Williams employed the talents of artist Giorgia Chiarion to create a series of portraits of Adelaide House residents and abstract paintings of Liverpool’s landscape in bold primary shades that Williams incorporated into her coed collection.

She worked with the Liverpool Echo newspaper, making use of its newspaper waste, coating thin strips in wax then weaving it into a richly textured material that Williams put to work in a nice A-line coat with patch pockets and a boxy shirt jacket and matching trousers, all of which were made by residents of San Patrignano, a drug rehabilitation center in Italy.

Old denim pieces, sourced from Chris Carney Collections, a sorting factory in Kent, were unpicked and put back together again in jackets and jeans by a family-run business in North London. They were printed with Chiarion’s abstract shapes or in a clean off-white boiler suit featuring the delicate line-drawn portraits of Adelaide House.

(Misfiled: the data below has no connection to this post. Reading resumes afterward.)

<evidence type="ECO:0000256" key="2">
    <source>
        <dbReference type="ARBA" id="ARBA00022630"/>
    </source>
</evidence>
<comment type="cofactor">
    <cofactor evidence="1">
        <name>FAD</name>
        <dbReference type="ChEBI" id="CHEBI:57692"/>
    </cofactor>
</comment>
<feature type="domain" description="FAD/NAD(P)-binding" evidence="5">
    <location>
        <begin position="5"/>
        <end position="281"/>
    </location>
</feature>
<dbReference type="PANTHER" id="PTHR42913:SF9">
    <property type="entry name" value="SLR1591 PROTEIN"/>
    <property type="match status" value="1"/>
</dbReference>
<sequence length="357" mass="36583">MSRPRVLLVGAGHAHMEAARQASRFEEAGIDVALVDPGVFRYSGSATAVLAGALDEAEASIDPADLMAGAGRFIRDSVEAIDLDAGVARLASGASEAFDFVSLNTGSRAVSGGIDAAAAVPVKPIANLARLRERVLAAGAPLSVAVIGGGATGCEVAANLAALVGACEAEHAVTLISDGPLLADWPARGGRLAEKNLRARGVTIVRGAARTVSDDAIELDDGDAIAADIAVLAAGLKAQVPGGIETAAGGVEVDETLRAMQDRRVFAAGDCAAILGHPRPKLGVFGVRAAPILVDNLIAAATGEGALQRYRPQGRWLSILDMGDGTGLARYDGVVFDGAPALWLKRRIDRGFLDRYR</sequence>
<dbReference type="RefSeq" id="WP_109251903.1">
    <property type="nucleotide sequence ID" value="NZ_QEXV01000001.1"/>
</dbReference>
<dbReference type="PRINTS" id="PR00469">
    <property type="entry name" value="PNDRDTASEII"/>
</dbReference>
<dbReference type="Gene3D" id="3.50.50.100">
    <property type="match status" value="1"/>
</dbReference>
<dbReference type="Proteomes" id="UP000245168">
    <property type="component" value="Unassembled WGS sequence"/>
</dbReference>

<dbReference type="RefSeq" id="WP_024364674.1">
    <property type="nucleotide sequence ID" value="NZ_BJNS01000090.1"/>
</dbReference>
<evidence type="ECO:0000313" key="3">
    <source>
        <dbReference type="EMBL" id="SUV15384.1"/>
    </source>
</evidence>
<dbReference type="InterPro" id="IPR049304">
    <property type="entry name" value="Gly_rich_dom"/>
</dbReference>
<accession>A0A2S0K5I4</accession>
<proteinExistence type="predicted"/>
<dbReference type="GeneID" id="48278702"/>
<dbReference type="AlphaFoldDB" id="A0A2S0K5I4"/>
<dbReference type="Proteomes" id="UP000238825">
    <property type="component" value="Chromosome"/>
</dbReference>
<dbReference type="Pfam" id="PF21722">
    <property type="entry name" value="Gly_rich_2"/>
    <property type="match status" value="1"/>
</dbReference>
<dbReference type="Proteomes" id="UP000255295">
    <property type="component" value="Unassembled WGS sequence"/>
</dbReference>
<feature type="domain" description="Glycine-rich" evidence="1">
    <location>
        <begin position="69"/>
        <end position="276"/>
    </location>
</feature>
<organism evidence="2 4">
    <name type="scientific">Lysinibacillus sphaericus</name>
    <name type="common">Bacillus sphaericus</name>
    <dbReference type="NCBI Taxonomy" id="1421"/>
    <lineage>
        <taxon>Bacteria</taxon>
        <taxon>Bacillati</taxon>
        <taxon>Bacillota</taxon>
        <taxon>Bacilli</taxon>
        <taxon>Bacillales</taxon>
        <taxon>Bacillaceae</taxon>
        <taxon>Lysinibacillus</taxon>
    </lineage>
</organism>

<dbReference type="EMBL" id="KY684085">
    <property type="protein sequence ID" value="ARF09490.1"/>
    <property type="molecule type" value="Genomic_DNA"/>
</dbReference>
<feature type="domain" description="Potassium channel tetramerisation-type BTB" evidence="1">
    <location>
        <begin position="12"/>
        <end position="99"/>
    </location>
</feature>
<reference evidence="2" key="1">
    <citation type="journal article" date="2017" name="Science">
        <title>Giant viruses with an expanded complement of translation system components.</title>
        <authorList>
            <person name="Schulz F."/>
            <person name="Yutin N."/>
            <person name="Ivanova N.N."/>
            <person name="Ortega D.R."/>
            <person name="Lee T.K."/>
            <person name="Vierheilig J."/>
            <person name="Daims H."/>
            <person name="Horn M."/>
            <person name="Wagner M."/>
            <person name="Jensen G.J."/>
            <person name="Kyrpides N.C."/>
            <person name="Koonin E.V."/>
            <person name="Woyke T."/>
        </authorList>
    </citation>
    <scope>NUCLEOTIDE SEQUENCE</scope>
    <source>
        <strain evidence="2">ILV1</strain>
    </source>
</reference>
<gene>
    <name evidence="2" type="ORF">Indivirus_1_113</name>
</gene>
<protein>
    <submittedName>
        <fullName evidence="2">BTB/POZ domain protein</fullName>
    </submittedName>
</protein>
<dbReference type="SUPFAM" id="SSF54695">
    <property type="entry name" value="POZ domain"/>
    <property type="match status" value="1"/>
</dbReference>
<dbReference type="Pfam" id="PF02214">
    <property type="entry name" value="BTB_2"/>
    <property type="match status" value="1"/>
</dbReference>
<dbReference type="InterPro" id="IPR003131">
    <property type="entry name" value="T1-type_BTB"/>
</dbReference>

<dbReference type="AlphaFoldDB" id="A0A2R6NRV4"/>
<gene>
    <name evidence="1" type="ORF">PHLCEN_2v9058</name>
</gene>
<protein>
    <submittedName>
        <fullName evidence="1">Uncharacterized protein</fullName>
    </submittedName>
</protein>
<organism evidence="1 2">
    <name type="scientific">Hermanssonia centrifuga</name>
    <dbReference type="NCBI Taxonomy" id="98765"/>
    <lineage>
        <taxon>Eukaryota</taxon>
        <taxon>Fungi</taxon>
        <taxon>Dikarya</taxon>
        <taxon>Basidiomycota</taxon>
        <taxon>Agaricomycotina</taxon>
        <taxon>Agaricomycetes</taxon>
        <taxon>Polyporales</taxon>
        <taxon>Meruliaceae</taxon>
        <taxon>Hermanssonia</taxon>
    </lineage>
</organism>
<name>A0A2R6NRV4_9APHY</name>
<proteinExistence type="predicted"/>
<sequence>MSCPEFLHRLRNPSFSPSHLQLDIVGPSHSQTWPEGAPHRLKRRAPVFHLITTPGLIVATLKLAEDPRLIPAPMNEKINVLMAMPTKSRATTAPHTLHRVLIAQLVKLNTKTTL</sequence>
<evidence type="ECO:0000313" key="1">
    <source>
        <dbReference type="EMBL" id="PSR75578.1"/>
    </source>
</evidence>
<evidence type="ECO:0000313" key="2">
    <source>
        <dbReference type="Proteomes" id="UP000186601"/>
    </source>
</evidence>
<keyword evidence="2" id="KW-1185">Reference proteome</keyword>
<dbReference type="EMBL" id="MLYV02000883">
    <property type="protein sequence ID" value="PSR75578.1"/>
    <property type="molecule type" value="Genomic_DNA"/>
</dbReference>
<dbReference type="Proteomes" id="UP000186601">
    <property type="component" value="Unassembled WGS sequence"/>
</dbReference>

The star looks of the lineup were the wonderfully cozy knits, made from donated and deadstock yarns. The lovely cream sweater and blouson track pant ensemble, was hand-knitted by Williams’ mother, Cecile Tulkens.

With such a hands-on take on production, costs of Williams’ pieces are fairly lofty but the trickle-down effect of that outlay is what matters. Prices range from about $700 for a sweatshirt to $970 for a jacket, or upwards of $5,500 for one of her more intricate coats.

Stockists include Galeries Lafayette, Farfetch, Yoox and Odd92 in New York, and Williams has been inundated with interest from new retailers since the announcement of the award two weeks ago but she is wary of growing too quickly. “I just want to make sure that I grow sustainably and make sure that I stay true to my ethics and my essence,” she said after receiving her award. “Hopefully, I am really clever with my decisions…Especially working with the different small projects, I have to be mindful.”